The government will "sweep away" tax secrecy by forcing so-called shell companies to declare who makes money out of them, David Cameron has said.
The prime minister told the Guardian that "secretive companies in secretive locations" were used to avoid tax.
He has also met the leaders of Britain's Overseas Territories and Crown Dependencies to urge them to be more open about their tax affairs.
Tax evasion and avoidance will be discussed at the G8 meeting next week.
Ahead of the G8 in County Fermanagh, the government has announced plans to require all British firms by law to register details of their ownership and beneficiaries with Companies House.
The register would be available only to authorities such as HM Revenue and Customs in the first instance but the government would consult on making it public.
Mr Cameron said he would like the register to be available to everyone but added: "I do not want to disadvantage Britain by doing something others won't do."
At the heart of the tussle is a perpetual tension. Governments want to secure what they believe they are owed, but also hope to secure a competitive advantage over others by offering tax incentives to firms in the hope of luring them to their shores.
That is the big picture. The detail breaks down like this: David Cameron wants to be seen to be getting his own house in order first, and so wants British Crown Dependencies to be much more transparent.
He also wants UK registered companies to be forced to be more clear about who their financial beneficiaries are. But he is not certain yet that such a register should be public.
Why? Because if other countries didn't follow suit, it could put British businesses at a disadvantage.
"The goal here is to have an international tax system that ensures that there aren't places where secretive corporate structures can hide their money from the tax authorities," he said.
"It's critically important that we have transparency about who owns companies and who are the ultimate beneficiaries of any given corporate structure."
Mr Alexander said such transparency would be "very powerful" and would enable the government to recoup more tax.
Alongside the new register, the government is also continuing to push for automatic information exchange with Britain's Overseas Territories and Crown Dependencies.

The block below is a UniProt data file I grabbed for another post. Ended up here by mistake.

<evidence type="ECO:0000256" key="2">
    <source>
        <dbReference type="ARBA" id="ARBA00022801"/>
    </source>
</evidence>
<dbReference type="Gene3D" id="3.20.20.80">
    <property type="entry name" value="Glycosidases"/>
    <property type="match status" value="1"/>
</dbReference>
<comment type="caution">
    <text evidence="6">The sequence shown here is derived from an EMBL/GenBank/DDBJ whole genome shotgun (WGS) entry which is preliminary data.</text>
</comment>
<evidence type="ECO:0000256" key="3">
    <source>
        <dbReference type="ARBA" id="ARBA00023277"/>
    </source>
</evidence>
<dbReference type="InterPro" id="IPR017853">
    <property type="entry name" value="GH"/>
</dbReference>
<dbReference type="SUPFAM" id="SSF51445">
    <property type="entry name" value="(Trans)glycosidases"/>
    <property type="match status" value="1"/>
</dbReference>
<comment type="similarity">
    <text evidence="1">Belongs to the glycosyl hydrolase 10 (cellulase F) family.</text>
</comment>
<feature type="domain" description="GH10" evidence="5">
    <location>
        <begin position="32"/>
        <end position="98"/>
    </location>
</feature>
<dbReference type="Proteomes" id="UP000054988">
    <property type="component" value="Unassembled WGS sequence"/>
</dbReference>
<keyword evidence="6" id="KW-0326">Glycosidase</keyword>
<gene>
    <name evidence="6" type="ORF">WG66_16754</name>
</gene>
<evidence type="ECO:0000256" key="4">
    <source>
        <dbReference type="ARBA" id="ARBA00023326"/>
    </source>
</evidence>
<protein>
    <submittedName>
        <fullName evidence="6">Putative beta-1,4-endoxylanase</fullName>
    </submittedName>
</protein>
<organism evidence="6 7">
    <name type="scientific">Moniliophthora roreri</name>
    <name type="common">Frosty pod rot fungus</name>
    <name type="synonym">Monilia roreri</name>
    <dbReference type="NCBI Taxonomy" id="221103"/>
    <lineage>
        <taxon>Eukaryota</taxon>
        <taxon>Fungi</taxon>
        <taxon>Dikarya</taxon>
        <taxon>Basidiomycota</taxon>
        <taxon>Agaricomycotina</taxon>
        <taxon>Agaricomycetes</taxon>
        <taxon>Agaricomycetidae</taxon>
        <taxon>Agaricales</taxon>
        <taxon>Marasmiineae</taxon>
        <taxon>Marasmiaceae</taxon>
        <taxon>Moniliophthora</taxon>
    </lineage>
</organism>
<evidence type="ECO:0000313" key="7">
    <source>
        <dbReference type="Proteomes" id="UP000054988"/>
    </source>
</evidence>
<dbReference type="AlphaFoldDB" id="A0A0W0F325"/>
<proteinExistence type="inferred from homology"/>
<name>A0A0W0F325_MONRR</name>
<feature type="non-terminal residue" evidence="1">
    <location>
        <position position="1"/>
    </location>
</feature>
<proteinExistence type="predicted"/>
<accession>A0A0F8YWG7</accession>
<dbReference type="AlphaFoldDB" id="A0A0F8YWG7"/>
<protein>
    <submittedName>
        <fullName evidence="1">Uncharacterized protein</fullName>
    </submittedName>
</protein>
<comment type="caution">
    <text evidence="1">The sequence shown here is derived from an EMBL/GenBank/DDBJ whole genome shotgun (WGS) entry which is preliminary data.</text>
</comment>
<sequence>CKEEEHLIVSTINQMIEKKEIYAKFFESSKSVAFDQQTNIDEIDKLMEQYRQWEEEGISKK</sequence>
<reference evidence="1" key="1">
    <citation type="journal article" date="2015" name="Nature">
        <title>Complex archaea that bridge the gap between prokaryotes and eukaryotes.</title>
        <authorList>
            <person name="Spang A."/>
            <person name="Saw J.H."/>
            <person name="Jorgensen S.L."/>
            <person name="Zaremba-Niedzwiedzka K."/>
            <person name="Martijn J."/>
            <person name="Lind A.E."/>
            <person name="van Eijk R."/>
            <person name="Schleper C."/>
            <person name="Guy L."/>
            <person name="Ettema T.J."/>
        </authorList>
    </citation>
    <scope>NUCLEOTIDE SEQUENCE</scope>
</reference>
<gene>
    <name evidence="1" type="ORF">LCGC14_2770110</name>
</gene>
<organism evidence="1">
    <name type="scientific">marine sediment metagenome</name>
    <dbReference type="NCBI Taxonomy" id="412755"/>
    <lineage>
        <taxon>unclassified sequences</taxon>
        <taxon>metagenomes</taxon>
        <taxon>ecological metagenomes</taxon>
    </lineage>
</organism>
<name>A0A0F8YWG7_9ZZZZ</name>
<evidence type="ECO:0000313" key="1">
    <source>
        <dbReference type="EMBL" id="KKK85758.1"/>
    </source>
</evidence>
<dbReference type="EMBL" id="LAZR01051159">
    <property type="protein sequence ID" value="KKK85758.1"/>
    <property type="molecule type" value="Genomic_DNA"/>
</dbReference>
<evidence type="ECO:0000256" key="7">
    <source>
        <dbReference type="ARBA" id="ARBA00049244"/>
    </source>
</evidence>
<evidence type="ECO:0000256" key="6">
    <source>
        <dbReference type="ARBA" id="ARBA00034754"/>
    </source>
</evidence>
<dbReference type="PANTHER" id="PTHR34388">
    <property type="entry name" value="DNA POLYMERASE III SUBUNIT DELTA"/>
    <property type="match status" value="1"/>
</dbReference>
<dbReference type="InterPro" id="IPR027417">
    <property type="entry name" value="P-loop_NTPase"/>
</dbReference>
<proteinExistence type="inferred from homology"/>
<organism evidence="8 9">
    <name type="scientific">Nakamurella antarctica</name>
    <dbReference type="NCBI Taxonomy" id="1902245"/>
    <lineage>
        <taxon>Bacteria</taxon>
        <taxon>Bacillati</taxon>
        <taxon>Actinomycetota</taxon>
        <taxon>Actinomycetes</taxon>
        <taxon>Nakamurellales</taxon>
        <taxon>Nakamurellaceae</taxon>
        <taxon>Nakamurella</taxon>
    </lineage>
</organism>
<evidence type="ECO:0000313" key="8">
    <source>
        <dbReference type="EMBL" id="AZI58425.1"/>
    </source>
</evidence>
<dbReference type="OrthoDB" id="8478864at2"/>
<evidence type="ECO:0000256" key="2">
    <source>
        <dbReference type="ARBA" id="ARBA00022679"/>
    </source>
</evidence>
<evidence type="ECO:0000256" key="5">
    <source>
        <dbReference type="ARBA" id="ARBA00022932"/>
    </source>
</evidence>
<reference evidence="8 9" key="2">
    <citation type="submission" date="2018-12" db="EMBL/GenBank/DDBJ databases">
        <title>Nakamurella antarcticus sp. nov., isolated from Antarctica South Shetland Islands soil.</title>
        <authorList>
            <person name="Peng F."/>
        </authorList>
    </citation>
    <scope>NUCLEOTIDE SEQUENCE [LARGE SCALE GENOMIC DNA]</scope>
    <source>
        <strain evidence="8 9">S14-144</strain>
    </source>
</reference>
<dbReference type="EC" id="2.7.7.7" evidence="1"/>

Bermuda, the British Virgin Islands, the Cayman Islands, Gibraltar, Anguilla, Montserrat, the Turks and Caicos Islands, Jersey, Guernsey and the Isle of Man were all represented at Saturday's meeting at No 10.
Many of the islands and outposts are regarded as tax havens, although that is a label they strongly dispute.
Richard Murphy, director of Tax Research UK, told the BBC how automatic information exchange would work.
"If, for example, you had an account in Jersey... Jersey would have to tell the UK you've got it and how much income you earn on it automatically, without your consent."
But he added: "Let's be honest, tax havens deliberately disguise who has accounts in their jurisdictions, whether that is individuals by some form of banking secrecy or companies through the use of trusts and offshore companies."
Jersey, Guernsey and the Isle of Man have already agreed to some information sharing with the UK, but not all other countries.
The prime minister will urge the leaders to sign up to the Multilateral Convention on Mutual Assistance in Tax Matters - an initiative led by the Organisation for Economic Cooperation and Development (OECD).
Bermuda said on Thursday it had agreed to back the OECD treaty, which is already signed by more than 50 countries.
Speaking in Downing Street, Jersey's Treasury Minister Philip Ozouf told the BBC there were a lot of "myths" about Jersey and the meeting was "an opportunity to explain what is not happening".
"Jersey is not a tax haven. We're certainly [ahead] of many other leading nations of the world in holding information and sharing it as appropriate with authorities about who actually owns Jersey companies...
"We're part of the solution, we're not the problem. We've got a responsibility to explain to MPs, to leaders around the world how good and beneficial some aspects of what happens in the well regulated, reputable financial centres such as Jersey are."